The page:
DR Congo and ICC boost ties to tackle war crimes immunity

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The Democratic Republic of Congo government and International Criminal Court prosecutor agreed on Thursday to strengthen their cooperation in the fight against impunity for war crimes and crimes against humanity.

ICC chief prosecutor Karim Khan has spent four days in DR Congo, mainly in the mineral-rich but troubled east.

Armed groups have plagued much of eastern DRC for three decades, a legacy of regional wars that flared in the 1990s and 2000s, and underreported conflicts simmer elsewhere in the vast central African nation.

The ICC, operating since 2002, launched its first investigations in the northeastern Ituri region in 2004.

The court has since handed down three sentences for crimes committed in the DRC.

"There has been good cooperation with the DRC," Khan said Thursday.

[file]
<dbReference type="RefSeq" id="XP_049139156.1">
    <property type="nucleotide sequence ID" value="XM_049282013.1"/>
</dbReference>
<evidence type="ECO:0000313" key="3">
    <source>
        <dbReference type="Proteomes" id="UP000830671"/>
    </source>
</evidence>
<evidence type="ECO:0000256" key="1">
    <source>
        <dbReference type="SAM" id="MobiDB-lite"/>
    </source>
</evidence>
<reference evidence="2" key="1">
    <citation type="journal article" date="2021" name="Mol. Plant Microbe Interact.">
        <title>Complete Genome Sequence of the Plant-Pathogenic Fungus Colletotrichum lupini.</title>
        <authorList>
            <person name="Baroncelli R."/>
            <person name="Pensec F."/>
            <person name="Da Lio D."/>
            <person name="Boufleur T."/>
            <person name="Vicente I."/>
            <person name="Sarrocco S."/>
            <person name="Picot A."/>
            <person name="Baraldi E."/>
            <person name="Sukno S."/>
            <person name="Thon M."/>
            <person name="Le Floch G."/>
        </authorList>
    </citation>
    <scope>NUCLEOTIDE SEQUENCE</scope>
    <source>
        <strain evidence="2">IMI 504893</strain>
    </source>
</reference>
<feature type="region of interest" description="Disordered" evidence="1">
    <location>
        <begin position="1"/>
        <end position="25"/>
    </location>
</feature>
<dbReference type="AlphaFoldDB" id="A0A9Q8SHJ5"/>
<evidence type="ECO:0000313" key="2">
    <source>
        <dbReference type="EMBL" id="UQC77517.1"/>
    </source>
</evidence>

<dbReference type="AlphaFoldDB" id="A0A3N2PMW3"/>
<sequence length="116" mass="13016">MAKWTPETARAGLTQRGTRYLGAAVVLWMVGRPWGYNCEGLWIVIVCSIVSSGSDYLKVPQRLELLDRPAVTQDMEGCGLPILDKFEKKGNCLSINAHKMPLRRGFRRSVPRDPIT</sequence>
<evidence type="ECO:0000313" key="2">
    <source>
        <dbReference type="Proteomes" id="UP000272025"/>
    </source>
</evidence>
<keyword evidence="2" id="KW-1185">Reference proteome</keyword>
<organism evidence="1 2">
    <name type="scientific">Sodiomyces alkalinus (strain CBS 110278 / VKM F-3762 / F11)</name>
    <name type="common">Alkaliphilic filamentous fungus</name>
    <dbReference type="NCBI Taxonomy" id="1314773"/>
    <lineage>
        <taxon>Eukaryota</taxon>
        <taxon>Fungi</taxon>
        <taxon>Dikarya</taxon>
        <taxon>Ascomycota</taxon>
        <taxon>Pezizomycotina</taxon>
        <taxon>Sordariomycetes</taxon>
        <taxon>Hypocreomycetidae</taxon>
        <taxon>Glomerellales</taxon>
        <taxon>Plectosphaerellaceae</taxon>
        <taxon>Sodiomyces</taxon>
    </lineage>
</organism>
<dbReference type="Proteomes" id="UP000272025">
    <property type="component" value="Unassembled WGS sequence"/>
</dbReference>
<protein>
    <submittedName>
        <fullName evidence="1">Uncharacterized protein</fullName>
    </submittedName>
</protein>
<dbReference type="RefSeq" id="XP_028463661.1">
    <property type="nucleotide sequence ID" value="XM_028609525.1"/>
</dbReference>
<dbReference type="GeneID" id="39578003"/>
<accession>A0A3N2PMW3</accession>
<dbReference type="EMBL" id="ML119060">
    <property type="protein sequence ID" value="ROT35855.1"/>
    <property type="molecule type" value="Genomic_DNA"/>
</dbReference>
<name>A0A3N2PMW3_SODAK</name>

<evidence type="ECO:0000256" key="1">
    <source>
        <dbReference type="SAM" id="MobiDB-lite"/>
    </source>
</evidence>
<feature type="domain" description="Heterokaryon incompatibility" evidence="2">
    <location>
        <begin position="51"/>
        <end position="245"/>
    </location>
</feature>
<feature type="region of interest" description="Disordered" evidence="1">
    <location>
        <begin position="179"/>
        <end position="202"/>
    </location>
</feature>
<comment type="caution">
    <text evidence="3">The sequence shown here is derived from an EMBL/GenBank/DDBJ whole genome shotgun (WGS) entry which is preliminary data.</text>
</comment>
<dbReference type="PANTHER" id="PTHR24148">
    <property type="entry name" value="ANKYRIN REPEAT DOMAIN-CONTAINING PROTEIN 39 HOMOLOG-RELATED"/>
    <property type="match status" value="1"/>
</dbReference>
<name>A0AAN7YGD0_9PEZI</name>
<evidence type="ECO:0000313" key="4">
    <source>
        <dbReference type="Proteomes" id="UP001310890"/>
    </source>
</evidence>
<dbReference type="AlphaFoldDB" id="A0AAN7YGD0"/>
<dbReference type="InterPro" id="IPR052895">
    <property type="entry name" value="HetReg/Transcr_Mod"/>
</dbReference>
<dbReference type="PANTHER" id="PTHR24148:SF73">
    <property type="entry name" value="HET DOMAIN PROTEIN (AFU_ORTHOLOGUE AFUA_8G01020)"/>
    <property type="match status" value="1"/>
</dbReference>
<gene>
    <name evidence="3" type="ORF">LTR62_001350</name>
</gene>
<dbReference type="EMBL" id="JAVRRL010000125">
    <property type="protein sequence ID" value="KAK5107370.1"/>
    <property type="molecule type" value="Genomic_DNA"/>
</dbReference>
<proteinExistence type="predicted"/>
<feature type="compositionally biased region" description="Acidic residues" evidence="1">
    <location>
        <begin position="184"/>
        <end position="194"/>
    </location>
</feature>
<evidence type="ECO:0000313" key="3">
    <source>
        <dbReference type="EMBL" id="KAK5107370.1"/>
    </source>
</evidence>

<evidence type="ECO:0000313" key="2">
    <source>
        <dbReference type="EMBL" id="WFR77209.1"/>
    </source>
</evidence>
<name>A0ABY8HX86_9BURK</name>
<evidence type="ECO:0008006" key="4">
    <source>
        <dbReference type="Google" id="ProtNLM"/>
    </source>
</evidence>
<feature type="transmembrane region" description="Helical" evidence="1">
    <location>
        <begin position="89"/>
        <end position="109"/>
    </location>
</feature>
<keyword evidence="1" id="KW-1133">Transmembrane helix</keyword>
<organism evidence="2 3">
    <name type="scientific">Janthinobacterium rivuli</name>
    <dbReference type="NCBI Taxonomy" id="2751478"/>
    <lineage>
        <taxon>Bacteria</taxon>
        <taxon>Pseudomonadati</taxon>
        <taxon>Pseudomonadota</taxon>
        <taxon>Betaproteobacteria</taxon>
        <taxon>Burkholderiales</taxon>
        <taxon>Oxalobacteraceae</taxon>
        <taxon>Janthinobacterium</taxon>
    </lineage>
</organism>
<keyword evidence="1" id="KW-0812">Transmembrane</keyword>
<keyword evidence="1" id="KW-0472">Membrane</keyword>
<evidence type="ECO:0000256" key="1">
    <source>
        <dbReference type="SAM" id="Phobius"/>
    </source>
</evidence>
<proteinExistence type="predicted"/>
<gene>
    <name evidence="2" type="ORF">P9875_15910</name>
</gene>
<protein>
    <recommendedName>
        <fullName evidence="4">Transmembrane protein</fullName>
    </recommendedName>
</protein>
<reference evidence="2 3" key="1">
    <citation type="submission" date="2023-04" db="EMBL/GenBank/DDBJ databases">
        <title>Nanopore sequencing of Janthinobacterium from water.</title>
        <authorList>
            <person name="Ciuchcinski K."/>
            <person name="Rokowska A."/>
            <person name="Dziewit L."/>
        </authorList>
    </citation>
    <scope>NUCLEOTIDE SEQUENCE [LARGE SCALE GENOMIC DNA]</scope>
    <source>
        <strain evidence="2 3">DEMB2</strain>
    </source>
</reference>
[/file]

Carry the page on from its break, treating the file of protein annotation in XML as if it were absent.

"But unfortunately too many girls, too many boys, too many men and too many women continue to be violated and raped," he said.

"I have seen those victims. I have seen children who were raped that themselves have given birth to children that have been raped. And that cycle will continue unless we build these new partnerships," Khan added.

The ICC prosecutor called for "a new paradigm", stressing the need to work "with more imagination".

"This is not an ICC problem, this is a shared obligation with the fundamental responsibility on the DRC."

In a "first step in that direction," DR Congo and the international court on Thursday signed a Memorandum of Understanding on the issue, Khan said.

"We need to make sure that these are not pious promises that are not felt by the people of this country," he said.